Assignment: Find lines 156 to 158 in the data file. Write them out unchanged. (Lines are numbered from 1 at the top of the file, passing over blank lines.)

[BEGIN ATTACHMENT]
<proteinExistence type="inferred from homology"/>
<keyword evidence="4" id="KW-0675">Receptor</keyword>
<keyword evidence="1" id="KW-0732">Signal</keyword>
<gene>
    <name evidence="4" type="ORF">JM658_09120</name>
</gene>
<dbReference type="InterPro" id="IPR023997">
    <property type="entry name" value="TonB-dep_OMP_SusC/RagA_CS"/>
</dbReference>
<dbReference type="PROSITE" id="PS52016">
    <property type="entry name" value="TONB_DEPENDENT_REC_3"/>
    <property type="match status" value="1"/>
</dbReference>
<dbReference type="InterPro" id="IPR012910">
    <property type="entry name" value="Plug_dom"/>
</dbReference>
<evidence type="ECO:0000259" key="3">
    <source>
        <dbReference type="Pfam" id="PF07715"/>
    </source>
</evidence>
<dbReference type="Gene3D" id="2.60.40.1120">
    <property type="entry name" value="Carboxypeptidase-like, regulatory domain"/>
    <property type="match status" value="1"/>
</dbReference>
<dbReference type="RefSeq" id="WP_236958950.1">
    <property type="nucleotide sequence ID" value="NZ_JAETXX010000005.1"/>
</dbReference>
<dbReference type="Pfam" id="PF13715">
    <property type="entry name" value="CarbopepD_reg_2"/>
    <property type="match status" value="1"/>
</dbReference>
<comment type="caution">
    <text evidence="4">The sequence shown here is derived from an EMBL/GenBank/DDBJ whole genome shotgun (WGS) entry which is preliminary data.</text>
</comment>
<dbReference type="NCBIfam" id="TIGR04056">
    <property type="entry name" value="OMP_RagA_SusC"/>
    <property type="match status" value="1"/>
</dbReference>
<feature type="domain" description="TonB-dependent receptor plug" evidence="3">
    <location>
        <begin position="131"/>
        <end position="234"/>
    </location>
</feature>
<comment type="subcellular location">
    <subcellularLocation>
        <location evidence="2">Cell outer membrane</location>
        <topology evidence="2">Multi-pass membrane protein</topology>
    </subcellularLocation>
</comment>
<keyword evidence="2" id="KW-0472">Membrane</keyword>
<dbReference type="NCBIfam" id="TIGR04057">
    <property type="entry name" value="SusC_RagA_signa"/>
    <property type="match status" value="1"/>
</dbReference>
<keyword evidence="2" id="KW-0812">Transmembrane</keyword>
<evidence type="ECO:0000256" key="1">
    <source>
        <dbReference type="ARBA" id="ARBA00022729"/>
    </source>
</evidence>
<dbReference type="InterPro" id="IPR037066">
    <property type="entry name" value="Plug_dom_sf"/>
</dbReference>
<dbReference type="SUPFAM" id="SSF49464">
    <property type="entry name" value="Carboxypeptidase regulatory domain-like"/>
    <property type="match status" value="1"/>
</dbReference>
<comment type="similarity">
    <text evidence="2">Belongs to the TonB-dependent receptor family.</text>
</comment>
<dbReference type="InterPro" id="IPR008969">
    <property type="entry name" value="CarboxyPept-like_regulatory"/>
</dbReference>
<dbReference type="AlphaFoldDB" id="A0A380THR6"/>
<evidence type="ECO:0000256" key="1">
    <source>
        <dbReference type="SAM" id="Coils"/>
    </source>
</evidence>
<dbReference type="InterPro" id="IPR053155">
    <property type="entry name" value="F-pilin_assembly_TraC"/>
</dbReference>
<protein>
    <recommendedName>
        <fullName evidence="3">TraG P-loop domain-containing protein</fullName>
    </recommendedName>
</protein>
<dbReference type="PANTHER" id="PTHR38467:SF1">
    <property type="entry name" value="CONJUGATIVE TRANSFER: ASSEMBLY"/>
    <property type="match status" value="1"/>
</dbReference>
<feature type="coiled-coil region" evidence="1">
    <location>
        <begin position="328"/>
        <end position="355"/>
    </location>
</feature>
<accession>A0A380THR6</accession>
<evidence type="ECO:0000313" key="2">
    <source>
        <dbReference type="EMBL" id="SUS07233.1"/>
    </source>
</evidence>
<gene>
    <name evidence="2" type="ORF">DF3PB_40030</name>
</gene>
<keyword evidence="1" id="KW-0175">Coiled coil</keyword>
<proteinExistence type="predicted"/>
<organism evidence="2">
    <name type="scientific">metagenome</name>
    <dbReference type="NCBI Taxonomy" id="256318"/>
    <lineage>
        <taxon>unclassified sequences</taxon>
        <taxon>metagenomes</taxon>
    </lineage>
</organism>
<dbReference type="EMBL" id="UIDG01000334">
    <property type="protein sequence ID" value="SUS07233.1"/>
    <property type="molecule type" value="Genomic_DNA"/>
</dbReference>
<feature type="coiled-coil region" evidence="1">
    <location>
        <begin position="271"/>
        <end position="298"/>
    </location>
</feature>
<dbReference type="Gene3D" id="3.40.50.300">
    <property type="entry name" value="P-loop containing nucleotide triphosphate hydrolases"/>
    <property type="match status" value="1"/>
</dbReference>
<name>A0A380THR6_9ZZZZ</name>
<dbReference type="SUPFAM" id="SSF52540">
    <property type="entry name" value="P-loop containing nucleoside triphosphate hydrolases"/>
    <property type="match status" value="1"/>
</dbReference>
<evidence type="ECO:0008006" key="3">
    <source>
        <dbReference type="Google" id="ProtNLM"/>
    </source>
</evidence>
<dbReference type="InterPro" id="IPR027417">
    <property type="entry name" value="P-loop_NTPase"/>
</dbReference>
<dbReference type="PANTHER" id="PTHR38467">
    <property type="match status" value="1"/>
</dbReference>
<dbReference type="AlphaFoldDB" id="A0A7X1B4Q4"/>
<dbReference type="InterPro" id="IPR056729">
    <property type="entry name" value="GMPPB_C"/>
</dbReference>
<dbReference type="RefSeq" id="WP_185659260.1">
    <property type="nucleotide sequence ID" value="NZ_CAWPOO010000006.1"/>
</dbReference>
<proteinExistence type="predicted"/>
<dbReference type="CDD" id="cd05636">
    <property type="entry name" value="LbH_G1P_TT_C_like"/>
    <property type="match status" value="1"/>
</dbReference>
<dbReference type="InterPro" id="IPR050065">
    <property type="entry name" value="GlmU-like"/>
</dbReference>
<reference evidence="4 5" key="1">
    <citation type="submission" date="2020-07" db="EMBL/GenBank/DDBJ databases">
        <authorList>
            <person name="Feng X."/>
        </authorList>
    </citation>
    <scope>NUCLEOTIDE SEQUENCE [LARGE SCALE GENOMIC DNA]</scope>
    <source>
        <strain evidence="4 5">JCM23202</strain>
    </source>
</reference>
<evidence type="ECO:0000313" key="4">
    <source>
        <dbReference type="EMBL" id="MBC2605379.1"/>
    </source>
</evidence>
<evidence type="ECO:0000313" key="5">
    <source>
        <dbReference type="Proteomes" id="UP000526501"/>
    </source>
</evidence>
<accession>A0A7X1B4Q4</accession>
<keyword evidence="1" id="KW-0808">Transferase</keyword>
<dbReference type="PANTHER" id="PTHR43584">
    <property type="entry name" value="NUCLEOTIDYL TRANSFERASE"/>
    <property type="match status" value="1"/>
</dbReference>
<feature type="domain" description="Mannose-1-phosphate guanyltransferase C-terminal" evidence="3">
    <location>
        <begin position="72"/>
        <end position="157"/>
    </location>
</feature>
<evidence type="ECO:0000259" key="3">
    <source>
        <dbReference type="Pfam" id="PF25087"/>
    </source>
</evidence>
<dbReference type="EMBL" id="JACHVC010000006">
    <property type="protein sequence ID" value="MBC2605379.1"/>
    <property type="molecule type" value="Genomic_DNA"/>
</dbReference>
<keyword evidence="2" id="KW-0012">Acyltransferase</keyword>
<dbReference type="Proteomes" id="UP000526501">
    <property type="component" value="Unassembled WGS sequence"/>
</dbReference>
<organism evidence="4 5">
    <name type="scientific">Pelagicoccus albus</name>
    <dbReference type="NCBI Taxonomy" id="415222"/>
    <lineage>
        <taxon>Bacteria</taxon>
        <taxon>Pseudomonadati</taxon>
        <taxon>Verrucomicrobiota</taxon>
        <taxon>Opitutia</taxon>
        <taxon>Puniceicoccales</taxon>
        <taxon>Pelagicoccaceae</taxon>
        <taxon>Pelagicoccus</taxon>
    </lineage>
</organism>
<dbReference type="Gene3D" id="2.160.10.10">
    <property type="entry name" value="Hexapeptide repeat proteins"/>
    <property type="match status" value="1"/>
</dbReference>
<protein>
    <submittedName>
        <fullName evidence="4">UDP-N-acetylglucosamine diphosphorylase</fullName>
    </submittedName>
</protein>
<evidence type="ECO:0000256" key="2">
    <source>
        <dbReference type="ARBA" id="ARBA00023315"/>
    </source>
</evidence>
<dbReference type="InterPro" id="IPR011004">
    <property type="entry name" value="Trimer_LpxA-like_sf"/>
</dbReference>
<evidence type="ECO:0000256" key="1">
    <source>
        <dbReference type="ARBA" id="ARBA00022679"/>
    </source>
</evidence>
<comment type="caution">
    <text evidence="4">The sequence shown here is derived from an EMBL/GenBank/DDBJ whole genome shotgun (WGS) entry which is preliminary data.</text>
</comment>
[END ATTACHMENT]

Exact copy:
<proteinExistence type="predicted"/>
<dbReference type="CDD" id="cd05636">
    <property type="entry name" value="LbH_G1P_TT_C_like"/>